If you are new to polytunnel gardening then one thing that you should definitely understand is that planning is crucial if you are to achieve the best results. If you plan properly, it is definitely possible to grow your own, in abundance, all year round and not just in the summer months. So, what can you grow in a polytunnel throughout the year?
What Can You Grow in a Polytunnel?
The answer to ‘what can you grow in a polytunnel’ is a varied one depending on your tastes! Polytunnels can be used to grow a huge range of different crops and other plants. Most of us, of course, will focus on food production. But it is important to remember that we can also grow many other resources for ourselves and our homes, in addition to at least some of the food that we eat.
When thinking about food production, too, we should remember that we do not necessarily have to grow the same things that others grow.
A polytunnel can be wonderful for growing a range of common annual and biennial crops. But it can also be interesting to branch out, and to think about the perennial trees and shrubs, vegetables, herbs and flowers that we might also grow.
Planning a Year of Polytunnel Growing
Planning a year of polytunnel gardening means thinking about water and composting, growing areas and pathways, planting plans and plant layout, timings of key gardening jobs, and sourcing the seeds and plants that you need.
There are plenty of things to think about and for some, it can feel a little overwhelming. If you feel a little overwhelmed, take things one step at a time. Slowly and surely, you can inch your way forward and as you progress, become a more confident gardener.
Getting the Basics in Place
Planning a year of polytunnel growing begins with getting the basics in place – that means thinking about how we will deliver water to the plants that we grow, and how we will maintain fertility in the polytunnel garden over time.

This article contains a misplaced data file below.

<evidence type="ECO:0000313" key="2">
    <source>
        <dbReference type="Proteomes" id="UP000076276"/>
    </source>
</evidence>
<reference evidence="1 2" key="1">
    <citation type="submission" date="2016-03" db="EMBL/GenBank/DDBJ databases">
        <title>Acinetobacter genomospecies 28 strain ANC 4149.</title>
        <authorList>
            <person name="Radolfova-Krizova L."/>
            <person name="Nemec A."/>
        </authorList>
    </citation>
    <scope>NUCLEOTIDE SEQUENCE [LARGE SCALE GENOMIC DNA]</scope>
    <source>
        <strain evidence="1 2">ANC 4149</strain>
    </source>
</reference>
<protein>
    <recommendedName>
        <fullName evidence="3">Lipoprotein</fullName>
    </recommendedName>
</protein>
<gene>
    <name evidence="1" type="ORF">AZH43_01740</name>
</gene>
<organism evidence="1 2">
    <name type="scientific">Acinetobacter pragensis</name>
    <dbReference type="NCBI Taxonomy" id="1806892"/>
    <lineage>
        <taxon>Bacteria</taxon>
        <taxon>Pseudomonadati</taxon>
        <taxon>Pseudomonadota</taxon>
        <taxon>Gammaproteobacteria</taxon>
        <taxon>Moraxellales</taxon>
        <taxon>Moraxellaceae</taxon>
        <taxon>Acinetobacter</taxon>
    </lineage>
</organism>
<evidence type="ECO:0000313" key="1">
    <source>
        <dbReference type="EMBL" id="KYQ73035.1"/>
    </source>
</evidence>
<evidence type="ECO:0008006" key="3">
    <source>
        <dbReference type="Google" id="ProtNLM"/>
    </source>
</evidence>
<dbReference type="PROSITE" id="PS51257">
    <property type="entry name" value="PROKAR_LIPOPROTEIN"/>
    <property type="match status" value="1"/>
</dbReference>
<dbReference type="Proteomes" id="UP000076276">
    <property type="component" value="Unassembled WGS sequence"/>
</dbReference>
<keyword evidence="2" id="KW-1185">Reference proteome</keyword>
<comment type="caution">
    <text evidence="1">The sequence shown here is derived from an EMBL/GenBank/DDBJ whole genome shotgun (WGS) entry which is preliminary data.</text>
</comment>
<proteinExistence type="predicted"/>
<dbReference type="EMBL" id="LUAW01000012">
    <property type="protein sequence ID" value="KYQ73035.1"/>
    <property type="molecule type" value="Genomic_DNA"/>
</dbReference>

In short, to be able to think ahead properly, we need to have a good rainwater harvesting system and irrigation plans, and a good composting system in place. Ensuring that we have these basics in place before we begin definitely helps us to avoid a range of common garden pitfalls.
Planning, Layout and Planting Plans
Once we have thought about the fundamentals, and put systems in place for our polytunnel gardens to sustain them properly throughout the years, we can turn our attentions to our actual designs for the space.
That means thinking about and planning the overall layout of the space, thinking about how we can make the most of the space and time we have available.
It means thinking about companion planting and the creation of polycultures that will help to keep the garden stable and resilient over time, and increase our yields.
And it means knowing what we would like to grow, and where, within the space – not just as the growing season begins, but throughout each of the seasons of the year, and over the years to come,
Creating a Gardening Calendar for a Polytunnel Garden
Another important job before you start sowing is to create a gardening calendar for the polytunnel garden for the year.
Though you are likely to deviate from your plans here and there as the year progresses, it is very useful to have a schedule in place, so you know at the very least what you will be sowing and planting, and when.
I like to keep note of other key jobs too – especially harvesting for certain crops – and when these will be done.
When thinking about sowing and planting times, and the timings of other garden jobs, it is of course important to take into account where you live, and the conditions to be found there.
Selecting and Sourcing Seeds or Plants
Once you have the fundamentals in place and have made some good plans for the year, you can of course think about selecting and sourcing any seeds or plants that you will need to populate your polytunnel garden.
Understanding the Seasons in a Polytunnel
When you are planning a year of polytunnel growing, connecting with the seasons is hugely important. When growing undercover, we are of course somewhat insulated from the weather conditions outside.
But the seasons still dictate temperatures and conditions in a polytunnel garden, and understanding those seasons in a polytunnel is very important as we are planning a year of polytunnel growing.
Growing in a Polytunnel in Spring
What can you grow in a polytunnel in spring?